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dc.contributor.authorBair, Jeffrey H.
dc.contributor.authorThompson, William E.
dc.date.accessioned2009-05-19T18:27:35Z
dc.date.available2009-05-19T18:27:35Z
dc.date.issued1985-04-01
dc.identifier.citationMid-American Review of Sociology, Volume 10, Number 1 (SPRING, 1985), pp. 37-44 http://dx.doi.org/10.17161/STR.1808.4975
dc.identifier.urihttp://hdl.handle.net/1808/4975
dc.description.abstractChanging Times (1983) listed the top eleven graduate programs according to a National Academy of Sciences study. Given the questionable and subjective nature of the evaluation process which produced these ratings this paper examined the composition of the faculties of these top eleven departments. It was found that these departments were substantially linked to each other by hiring each others' graduates, and hence, enhancing each others' reputations.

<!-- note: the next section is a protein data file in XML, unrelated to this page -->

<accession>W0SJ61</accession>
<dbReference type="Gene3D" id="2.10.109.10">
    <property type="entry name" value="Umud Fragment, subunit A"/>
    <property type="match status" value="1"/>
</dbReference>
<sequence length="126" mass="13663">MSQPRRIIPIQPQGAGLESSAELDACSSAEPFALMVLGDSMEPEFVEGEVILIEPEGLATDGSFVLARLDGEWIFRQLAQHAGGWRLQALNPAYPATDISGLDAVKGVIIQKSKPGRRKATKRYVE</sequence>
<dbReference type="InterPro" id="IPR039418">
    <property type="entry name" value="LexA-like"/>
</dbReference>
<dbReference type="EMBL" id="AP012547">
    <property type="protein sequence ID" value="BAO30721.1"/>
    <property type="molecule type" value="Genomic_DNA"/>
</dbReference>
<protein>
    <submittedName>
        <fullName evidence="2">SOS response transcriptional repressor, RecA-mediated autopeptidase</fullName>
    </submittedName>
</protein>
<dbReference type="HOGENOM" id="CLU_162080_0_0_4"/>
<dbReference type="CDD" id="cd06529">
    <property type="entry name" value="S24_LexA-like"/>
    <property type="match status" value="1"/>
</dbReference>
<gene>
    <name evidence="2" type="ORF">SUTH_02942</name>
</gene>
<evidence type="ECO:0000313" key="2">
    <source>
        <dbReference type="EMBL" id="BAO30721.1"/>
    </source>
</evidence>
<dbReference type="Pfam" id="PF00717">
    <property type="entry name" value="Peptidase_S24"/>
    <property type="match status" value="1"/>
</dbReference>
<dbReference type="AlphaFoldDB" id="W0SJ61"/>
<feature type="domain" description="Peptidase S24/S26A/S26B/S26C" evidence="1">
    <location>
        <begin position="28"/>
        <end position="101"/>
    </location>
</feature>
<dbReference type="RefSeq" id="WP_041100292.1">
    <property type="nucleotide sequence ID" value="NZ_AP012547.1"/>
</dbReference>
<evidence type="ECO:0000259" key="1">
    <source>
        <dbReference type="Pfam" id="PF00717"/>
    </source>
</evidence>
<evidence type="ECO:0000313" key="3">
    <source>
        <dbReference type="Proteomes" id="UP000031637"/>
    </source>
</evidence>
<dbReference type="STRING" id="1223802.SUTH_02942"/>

dc.language.isoen
dc.publisherDepartment of Sociology, University of Kansas
dc.rightsCopyright (c) Social Thought and Research. For rights questions please contact Editor, Department of Sociology, Social Thought and Research, Fraser Hall, 1415 Jayhawk Blvd, Lawrence, KS 66045.
dc.titleThe Academic Elite in Sociology: A Reassessment of Top-Ranked Graduate Programs
dc.typeArticle
dc.identifier.doi10.17161/STR.1808.4975
dc.rights.accessrightsopenAccess


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